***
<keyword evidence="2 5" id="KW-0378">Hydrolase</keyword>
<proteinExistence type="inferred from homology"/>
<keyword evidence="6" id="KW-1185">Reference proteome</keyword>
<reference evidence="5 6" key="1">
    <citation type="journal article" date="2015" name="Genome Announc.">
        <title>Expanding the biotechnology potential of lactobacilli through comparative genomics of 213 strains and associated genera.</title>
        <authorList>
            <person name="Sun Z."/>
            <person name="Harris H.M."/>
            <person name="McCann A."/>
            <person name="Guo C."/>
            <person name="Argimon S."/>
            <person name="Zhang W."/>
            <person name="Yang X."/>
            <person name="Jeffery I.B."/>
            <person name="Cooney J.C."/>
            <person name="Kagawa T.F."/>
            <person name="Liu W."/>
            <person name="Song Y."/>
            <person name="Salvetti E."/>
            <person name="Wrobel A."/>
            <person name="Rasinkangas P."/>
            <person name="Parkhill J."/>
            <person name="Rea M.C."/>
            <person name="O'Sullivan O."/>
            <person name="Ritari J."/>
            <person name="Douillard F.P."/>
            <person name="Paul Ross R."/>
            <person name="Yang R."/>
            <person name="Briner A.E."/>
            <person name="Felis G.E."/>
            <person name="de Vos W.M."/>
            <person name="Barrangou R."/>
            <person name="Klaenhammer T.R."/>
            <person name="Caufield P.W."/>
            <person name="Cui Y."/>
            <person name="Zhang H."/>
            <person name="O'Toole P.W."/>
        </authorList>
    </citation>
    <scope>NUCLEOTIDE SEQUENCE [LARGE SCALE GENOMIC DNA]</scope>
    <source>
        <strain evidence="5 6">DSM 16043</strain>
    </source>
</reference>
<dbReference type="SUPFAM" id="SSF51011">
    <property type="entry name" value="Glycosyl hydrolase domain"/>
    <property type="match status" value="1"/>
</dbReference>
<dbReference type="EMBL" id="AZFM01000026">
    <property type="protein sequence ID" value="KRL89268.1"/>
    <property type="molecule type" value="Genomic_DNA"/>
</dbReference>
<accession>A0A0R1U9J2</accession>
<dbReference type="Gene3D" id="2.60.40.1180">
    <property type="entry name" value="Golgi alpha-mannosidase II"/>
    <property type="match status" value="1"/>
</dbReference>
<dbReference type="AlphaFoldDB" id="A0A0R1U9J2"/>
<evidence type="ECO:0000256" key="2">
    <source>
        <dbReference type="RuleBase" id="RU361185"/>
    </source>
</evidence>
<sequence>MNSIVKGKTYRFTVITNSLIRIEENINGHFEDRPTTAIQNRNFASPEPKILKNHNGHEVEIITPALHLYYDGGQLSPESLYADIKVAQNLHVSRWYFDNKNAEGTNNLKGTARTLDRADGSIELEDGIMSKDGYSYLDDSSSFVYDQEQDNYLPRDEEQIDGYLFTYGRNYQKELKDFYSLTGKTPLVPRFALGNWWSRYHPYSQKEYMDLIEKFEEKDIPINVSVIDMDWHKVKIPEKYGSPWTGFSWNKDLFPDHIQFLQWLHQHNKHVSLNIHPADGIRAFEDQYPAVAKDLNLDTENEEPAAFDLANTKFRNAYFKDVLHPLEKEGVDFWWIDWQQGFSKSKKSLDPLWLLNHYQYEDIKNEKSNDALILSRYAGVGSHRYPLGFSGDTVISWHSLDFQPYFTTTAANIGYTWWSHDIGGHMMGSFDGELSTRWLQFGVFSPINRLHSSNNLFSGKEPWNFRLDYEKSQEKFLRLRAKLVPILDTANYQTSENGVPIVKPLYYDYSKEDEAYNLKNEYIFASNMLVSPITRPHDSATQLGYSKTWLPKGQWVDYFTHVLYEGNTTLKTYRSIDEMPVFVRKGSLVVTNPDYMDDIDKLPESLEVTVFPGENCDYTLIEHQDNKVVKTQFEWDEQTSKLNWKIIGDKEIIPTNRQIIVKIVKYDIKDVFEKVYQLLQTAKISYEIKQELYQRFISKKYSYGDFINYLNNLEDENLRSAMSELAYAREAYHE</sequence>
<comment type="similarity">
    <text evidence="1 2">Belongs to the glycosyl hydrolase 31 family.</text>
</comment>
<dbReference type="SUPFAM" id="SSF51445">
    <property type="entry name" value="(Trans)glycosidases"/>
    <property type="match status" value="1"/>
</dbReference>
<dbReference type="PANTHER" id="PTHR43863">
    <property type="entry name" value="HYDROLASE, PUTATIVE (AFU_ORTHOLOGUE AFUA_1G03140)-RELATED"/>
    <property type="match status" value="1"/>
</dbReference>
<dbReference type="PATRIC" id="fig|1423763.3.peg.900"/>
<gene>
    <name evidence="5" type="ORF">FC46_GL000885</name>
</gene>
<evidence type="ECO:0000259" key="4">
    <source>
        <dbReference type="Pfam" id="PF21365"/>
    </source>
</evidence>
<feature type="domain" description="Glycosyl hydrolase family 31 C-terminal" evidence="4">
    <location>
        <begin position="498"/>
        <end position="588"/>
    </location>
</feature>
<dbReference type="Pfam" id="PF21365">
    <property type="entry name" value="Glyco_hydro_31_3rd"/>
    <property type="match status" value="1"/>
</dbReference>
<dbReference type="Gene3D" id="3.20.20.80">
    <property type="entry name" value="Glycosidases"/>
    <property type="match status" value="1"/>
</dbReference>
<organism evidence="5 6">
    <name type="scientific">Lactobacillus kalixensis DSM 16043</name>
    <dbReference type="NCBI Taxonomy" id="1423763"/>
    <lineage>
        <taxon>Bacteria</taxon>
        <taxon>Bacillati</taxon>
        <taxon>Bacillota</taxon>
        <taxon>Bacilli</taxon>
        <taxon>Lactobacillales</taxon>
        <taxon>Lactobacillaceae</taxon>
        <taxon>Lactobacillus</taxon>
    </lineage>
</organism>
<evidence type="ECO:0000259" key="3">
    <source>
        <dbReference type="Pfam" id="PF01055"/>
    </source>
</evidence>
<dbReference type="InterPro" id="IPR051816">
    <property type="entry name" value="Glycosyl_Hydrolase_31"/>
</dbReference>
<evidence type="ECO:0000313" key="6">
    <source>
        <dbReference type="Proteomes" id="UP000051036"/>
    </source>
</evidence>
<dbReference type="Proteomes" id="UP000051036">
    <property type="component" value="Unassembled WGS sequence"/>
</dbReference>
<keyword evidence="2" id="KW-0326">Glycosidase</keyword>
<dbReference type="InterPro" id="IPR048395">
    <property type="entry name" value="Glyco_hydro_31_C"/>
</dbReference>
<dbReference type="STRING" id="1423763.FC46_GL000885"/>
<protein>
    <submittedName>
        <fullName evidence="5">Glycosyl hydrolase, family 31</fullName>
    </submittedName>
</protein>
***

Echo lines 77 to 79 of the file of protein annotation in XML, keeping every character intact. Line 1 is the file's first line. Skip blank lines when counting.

<dbReference type="PATRIC" id="fig|1423763.3.peg.900"/>
<gene>
    <name evidence="5" type="ORF">FC46_GL000885</name>